Formal Practice   Chogyam Trungpa

Self-liberate Even the Antidote

 


 
Tibet/Kailas Pilgrimage Blog
The antidote is the realization that our discursive thoughts have no origin... But we need to go beyond that antidote. We should not hang on the so-what-ness of it, the naivete of it.

The idea of the antidote is that everything is empty, so you have nothing to care about...whether anything great or small comes up, nothing really matters very much... so let it go... you can murder, you can meditate, you can perform art, you can do all kinds of things - everything is meditation, whatever you do. But there is something very tricky about the whole approach. That dwelling on emptiness is a misinterpretation, called the 'poison of shunyata'.

Some people say that they do not have to sit and meditate, because they have always 'understood.' But that is very tricky. I have been trying very hard to fight such people. I never trust them at all - unless they actually sit and practice. You cannot split hairs by saying that you might be... driving your Porsche and meditating away; you might be washing dishes (which is more legitimate in some sense) and meditating away. That may be a genuine way of doing things, but it still feels very suspicious.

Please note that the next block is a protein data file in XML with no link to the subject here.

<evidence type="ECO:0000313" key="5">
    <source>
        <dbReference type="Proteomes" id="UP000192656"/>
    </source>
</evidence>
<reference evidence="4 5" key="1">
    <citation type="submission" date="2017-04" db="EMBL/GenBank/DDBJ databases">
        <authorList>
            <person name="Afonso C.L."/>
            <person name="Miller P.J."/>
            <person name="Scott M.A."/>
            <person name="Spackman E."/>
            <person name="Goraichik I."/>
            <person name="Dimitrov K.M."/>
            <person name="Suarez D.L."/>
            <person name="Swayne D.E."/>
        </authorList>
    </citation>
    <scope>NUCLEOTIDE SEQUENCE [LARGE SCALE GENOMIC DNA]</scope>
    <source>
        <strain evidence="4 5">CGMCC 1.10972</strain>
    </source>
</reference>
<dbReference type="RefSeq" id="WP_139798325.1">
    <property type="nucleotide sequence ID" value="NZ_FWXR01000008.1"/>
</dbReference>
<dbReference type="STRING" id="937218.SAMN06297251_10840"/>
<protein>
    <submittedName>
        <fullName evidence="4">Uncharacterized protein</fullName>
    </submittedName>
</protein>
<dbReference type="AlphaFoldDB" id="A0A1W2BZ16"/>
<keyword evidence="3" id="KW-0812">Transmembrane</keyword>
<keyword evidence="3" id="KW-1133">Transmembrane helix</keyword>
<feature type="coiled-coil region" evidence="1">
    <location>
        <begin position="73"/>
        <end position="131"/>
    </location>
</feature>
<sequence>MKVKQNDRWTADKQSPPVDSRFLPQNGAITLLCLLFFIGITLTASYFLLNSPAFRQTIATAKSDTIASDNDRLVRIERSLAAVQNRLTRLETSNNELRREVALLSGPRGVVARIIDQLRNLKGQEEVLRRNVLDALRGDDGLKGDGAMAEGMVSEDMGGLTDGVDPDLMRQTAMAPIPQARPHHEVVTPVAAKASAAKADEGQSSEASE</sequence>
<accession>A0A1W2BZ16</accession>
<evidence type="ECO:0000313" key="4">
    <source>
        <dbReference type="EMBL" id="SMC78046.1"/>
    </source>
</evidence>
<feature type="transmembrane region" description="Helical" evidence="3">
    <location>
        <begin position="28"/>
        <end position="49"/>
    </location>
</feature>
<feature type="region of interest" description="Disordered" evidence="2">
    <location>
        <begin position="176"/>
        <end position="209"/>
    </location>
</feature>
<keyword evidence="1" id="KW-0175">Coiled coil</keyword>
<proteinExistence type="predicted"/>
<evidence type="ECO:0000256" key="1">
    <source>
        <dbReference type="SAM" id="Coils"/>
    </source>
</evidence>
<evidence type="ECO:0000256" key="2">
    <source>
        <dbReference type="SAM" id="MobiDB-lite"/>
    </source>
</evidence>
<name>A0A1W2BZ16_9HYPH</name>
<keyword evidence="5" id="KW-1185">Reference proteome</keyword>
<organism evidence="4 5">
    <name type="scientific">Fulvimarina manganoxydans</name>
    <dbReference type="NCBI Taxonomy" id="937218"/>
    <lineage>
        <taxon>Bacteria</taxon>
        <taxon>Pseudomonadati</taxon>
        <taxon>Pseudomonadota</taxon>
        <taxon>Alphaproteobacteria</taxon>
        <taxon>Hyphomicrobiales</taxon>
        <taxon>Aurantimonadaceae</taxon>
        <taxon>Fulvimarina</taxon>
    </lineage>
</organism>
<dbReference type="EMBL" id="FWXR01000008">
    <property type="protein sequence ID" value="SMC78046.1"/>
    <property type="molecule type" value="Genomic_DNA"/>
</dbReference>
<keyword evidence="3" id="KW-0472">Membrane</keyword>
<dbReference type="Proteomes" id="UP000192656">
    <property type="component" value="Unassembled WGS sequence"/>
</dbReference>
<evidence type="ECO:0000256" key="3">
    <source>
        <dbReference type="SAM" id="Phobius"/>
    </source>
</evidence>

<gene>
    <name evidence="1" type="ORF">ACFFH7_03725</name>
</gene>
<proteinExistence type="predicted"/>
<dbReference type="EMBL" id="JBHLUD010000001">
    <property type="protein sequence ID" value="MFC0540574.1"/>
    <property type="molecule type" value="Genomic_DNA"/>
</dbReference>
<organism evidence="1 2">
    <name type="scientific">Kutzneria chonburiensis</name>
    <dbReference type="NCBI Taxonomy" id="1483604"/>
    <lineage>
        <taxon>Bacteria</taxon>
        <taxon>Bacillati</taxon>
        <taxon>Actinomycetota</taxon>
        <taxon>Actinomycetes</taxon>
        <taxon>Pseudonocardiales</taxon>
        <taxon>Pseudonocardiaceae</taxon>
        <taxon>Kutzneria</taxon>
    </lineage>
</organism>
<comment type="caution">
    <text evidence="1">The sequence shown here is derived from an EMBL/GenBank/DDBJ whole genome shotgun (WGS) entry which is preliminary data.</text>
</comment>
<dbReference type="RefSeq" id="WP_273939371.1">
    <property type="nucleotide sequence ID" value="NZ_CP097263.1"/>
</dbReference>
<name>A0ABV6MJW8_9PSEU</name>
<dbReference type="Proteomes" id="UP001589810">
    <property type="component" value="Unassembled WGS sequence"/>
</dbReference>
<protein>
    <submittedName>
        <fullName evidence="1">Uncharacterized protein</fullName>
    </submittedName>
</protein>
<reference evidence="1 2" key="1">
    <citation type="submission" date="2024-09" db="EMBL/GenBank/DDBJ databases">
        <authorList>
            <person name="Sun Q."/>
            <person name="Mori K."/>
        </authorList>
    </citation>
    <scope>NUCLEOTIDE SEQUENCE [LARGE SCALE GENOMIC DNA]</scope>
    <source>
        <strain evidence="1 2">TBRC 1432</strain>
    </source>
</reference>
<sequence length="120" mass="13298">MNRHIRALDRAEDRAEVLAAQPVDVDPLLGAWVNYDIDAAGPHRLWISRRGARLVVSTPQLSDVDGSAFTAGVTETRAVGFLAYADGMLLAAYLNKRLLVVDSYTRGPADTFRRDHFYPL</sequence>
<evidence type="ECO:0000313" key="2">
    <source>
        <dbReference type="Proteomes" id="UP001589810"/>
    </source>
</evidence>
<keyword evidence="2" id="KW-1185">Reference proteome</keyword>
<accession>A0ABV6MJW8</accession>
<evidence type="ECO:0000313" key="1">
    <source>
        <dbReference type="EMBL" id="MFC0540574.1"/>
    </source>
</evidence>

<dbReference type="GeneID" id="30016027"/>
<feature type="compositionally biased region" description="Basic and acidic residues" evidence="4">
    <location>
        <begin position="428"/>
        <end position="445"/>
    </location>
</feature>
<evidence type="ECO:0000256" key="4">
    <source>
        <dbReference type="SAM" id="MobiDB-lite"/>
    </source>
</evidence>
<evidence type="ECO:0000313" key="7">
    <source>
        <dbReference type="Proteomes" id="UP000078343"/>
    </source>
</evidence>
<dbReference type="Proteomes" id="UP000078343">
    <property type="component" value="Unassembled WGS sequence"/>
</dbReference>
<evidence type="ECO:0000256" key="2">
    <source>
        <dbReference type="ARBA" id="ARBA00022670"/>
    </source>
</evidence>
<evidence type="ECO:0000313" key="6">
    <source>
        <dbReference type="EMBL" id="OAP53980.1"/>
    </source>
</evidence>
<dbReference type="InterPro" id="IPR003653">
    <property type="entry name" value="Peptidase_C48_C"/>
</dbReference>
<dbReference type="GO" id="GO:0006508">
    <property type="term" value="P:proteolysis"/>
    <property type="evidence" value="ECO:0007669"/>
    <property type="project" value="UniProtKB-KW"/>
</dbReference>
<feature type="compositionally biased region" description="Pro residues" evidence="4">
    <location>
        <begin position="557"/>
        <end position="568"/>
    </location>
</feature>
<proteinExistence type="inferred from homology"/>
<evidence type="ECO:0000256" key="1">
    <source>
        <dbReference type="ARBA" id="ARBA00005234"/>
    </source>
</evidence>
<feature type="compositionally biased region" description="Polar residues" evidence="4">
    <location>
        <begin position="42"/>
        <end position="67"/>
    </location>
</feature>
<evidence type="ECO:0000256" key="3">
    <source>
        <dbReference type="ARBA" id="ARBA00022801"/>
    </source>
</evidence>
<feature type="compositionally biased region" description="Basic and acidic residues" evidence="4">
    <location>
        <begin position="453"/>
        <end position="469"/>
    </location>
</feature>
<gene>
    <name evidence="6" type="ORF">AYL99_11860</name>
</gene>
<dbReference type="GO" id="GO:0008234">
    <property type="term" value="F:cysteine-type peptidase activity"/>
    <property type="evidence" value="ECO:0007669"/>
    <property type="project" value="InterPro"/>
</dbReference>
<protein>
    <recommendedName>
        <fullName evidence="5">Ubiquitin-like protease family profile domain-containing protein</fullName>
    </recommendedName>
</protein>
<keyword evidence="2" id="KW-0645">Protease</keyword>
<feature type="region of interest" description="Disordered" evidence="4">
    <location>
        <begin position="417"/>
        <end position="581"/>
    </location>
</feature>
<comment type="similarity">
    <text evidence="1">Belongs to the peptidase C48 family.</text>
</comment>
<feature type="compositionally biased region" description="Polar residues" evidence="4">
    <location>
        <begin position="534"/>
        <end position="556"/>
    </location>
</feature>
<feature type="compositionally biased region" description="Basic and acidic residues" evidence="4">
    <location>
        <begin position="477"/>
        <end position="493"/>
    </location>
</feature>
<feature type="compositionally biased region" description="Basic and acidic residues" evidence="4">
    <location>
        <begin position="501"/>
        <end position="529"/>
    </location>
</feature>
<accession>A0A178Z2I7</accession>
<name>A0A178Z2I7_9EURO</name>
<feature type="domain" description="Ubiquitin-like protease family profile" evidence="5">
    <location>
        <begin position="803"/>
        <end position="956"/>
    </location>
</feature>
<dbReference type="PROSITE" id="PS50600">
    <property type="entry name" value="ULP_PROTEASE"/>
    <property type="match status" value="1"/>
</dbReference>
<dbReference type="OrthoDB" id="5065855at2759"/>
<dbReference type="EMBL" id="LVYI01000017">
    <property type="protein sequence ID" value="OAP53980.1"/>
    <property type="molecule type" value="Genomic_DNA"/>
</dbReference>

From Training the Mind & Cultivating Loving-Kindness by Chogyam Trungpa , copyright 1993 by Diana Mukpo.
(Official Chogyam Trungpa Website)
Published by arrangement with Shambhala Publications, Inc., Boston.

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A contemporary reinterpretation of the proverbs, building on Jamgon Kongtrul's 19th century commentary, by the first man to teach Mind Training extensively in the West.
Fascinating autobiographical account of Trungpa's early life and training in Tibet, his daring escape to India, and his teaching in the West.
'The problem is that the ego can convert anything to its own use, even spirituality'. His incisive, compassionate teachings serve to wake us up from this trick that we all play on ourselves, and to offer us a far brighter reality: the true and joyous liberation that inevitably involves letting go of the self rather than working to improve it.
Incisive teachings by one of the most influential Tibetan Buddhist teachers in the West. A central theme: giving up our hopes that meditation will bring us bliss or tranquility or make us better or wiser people or otherwise serve our ego's purposes, and realizing the liberation that is right here within our pain and confusion and neurosis.